Gray's Matter

Spalding Gray's `Morning, Noon and Night' is a calming self-examination of the actor, who went from the fast lane to fatherhood.

April 25, 2001|By Linell Smith | Linell Smith,SUN STAFF

Sitting on stage behind a pine table, armed with a glass of water, actor Spalding Gray has spent the past 25 years talking about himself.

Through 18 autobiographical monologues, he has shared stories from his exotic, careering life with thousands of strangers. He has talked about his adolescent sexual encounters, recounted details of movie-making and mused about creation and death, especially death. He has become known for blending hilarity with darkness - and for sweeping lovers, relatives and friends into the fast-moving currents of his narratives.

When he last took the stage in Baltimore, Gray spoke of searching for a cure for an eye problem, a quest that took him to an American Indian sweat lodge, to faith healers in the Philippines and, eventually, to the micro-surgery that actually helped.

That was seven years ago. A lot has happened since the 59-year-old's sight was corrected - two monologues' worth, in fact.

In "It's a Slippery Slope," Gray revealed that he was deeply involved in an affair when he married his longtime companion. Then audiences learned that his younger girlfriend became pregnant, causing him to become a father for the first time - and to divorce his new wife.

His latest work is perhaps less dramatic: It's about the rewards and frustrations of family life.

In "Morning, Noon and Night," the restless, self-analytical artist finds a new purpose in parenting with companion Kathie Russo, her 11-year old daughter, Marissa, and their two sons: Forrest, 4, and infant Theo. Having left New York for a charming old house in Sag Harbor, Long Island, Gray chronicles what he considers the perks of village life: long bike rides, lawn-mowing and easy access to historic tombstones.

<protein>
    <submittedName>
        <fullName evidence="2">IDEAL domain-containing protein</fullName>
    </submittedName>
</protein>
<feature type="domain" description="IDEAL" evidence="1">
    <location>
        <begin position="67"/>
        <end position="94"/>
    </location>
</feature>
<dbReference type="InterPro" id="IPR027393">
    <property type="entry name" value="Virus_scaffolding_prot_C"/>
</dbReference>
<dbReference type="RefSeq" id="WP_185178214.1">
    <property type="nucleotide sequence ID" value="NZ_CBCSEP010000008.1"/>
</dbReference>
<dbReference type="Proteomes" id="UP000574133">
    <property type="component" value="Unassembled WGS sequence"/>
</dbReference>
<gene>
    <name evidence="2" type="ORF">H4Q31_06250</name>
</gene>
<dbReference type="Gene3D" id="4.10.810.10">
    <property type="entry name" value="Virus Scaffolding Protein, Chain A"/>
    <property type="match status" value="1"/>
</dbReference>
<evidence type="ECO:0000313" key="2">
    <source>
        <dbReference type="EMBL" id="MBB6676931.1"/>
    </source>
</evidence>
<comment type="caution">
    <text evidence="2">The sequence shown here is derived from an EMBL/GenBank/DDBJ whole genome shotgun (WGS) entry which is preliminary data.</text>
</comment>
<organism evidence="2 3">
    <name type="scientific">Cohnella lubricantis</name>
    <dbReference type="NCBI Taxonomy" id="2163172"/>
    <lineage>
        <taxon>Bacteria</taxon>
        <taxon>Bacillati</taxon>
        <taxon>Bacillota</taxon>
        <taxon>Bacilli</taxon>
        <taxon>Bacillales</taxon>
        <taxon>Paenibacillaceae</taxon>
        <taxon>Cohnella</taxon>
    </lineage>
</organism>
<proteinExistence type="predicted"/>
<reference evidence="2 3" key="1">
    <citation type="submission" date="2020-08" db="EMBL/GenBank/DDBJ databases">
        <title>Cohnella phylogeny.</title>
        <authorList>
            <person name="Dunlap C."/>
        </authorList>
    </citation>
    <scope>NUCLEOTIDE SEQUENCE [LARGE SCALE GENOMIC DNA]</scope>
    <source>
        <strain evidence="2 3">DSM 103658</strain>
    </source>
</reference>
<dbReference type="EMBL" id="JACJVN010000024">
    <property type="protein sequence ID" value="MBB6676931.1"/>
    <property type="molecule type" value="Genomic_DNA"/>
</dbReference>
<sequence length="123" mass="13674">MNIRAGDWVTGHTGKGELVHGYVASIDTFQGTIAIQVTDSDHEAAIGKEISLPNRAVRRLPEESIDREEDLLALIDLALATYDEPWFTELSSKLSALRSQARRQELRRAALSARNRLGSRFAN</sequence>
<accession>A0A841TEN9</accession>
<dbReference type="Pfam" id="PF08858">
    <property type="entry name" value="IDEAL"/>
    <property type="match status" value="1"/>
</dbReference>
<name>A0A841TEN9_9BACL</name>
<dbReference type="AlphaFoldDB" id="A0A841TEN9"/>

He finds humor in the plastic action figures that have taken over his bathroom and poignancy in how quickly his children grow. He seems satisfied in the role of middle-aged family man - but only intermittently. In Gray's life, nothing is ever simple. So just as his latest monologue introduces the theme of domestic contentment, it also suggests the end of his carefully developed art form.

"The monologues have assumed a clear shape: from the child to the adolescent to the post-adolescent - a period which can go on forever and ever unless you have children, then that cures it," he said recently. "I feel this is a completion of the cycle."

Although he credits his children for inspiring the fresh tone of this work, Gray believes further monologues would invade their privacy. The time has come, he says, to find a different method of self-examination.

He's mining his daily journals for material for short stories, teaching, lecturing, taking roles in stage and television productions, and making plans to update his most famous monologue, the Obie Award-winning "Swimming to Cambodia," for its 20th anniversary next year.

"It's hard to let go [of the monologues]," he says. "They are almost like my own version of ritual or religion. The way Kathie might get out a family album to refresh her memory, I have these. They give me fortitude to go on in the chaotic and disorganized unknown of the present."

Born in Barrington, R.I., Gray began acting in regional and off-Broadway theater, working in the 1960s and '70s with Richard Schechner and the Performance Group. In 1977, he helped found The Wooster Group, an award-winning contemporary theater ensemble in SoHo. The ensemble's first work was based on Gray's personal history, particularly events surrounding his mother's suicide, which have also resurfaced in his later monologues.

The artist has performed his monologues throughout the United States, Europe and Australia. Many have appeared as books, and "Swimming to Cambodia" and "Gray's Anatomy," were made into films.

Gray seems to have crafted his life into one long artful confession - too much for some, keenly on the mark for others.

"It seems to me that Spalding has made monologues the way that oysters make pearls: By using the irritations in his life," says Bernard Gersten, executive director of Lincoln Center Theater. "Few of us torture ourselves the same way Spalding does. As an acute observer of himself, he has fashioned this extraordinary material that thousands of us have enjoyed and encountered in a variety of ways; this material spun like silk out of pain and anguish and bemusement.

"Spalding does what artists have done for ages: Rembrandt painted self-portrait after self-portrait. Hamlet is very self-examining ... playwrights write about themselves. I think Spalding's feature may be his willingness to `strip naked' in front of a thousand strangers. He conducts what you might call `autopsies vivantes.' "

Gray describes himself as "a kind of poetic reporter, more impressionist painter than photographer."

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